Sean Vickery, of GJ Gardner Homes, was among many in the building industry on the phone all day Saturday following the NSW Premier's announcement that all construction will stop in Wollongong and Shellharbour from 12.01am on Monday.
Mr Vickery said the announcement about construction and non critical retail stopping until July 30 did not come as a complete shock but it will have a dramatic impact not only in his workforce but many clients and subcontractors.
"The thought crossed my mind late last week that we maybe shutting down in the near future so I was revising my COVID plan from late last year," he said.
"So the announcement wasn't a total surprise.
"I am rallying the troops at the moment. All of my supervisors are heading around building sites and making them secure. We are trying to lock up whatever we can. Security is a real worry for me. I have multiple sites with valuable gear onsite. I am really worried about theft increasing on those building sites."
Safely securing sites in the strong winds on Saturday was also a challenge.
Mr Vickery said it was really important to look after his people and his clients this week.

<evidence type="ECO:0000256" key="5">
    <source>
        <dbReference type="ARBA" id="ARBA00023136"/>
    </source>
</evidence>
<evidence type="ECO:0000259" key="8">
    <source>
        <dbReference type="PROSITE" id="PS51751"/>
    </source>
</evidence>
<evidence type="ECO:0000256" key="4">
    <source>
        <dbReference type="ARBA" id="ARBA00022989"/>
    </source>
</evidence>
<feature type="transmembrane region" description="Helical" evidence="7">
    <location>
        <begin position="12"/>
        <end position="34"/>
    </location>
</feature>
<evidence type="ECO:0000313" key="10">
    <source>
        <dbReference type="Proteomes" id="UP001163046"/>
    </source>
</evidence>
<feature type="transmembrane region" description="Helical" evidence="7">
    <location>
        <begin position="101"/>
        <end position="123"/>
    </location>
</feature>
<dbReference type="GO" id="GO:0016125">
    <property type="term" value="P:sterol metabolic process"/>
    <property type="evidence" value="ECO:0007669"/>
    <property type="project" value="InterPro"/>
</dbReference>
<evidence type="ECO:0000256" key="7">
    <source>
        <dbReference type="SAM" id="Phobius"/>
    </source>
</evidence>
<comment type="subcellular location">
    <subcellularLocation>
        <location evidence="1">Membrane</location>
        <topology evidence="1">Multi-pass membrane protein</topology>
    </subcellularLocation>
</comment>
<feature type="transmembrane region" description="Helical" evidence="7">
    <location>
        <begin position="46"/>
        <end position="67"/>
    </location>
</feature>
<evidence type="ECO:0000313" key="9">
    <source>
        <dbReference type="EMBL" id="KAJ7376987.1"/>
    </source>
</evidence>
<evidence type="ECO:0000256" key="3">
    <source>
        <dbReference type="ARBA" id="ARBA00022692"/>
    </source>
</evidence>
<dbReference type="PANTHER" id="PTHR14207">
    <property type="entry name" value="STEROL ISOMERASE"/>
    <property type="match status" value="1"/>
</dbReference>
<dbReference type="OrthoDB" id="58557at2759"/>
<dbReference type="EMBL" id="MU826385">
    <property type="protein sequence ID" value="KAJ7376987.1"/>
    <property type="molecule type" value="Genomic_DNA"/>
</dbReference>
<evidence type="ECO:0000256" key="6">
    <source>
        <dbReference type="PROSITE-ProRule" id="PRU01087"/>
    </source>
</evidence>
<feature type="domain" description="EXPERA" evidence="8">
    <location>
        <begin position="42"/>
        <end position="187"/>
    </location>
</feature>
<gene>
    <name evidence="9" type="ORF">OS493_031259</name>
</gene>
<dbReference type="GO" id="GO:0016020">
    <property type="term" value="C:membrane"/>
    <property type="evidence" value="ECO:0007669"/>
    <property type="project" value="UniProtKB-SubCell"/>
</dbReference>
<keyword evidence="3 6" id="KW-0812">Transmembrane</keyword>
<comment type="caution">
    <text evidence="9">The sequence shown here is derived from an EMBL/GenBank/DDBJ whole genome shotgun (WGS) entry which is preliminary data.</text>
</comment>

"I have clients who won't be able to move into their new homes," he said.
"I am busy making those calls to say unfortunately I can't finish off their home. So their handover will have to be pushed out."
Mr Vickery believes he can continue work on GJ Gardner building sites in Kiama and the Shoalhaven. But that too is confusing.
"At the moment there is no clear guideline on whether or not I can have a trade from the Wollongong area continue to be COVID tested, as per the latest advice, and then leave the area to work on my construction sites in the Shoalhaven and Kiama local government area," he said.
"I have supervisors who live in Wollongong and work in the Shoalhaven as well as excavators, carpenters and bricklayers. It is still a little bit unclear. I am trying hard to get that information.
"It could mean this announcement not only affects Wollongong and Shellharbour construction sites. But affect sites right down the coast if they workers are not allowed to leave their own local government area.
"My phone has been alight all day from contractors worrying about whether they can or can't work. And what that means for them and their families.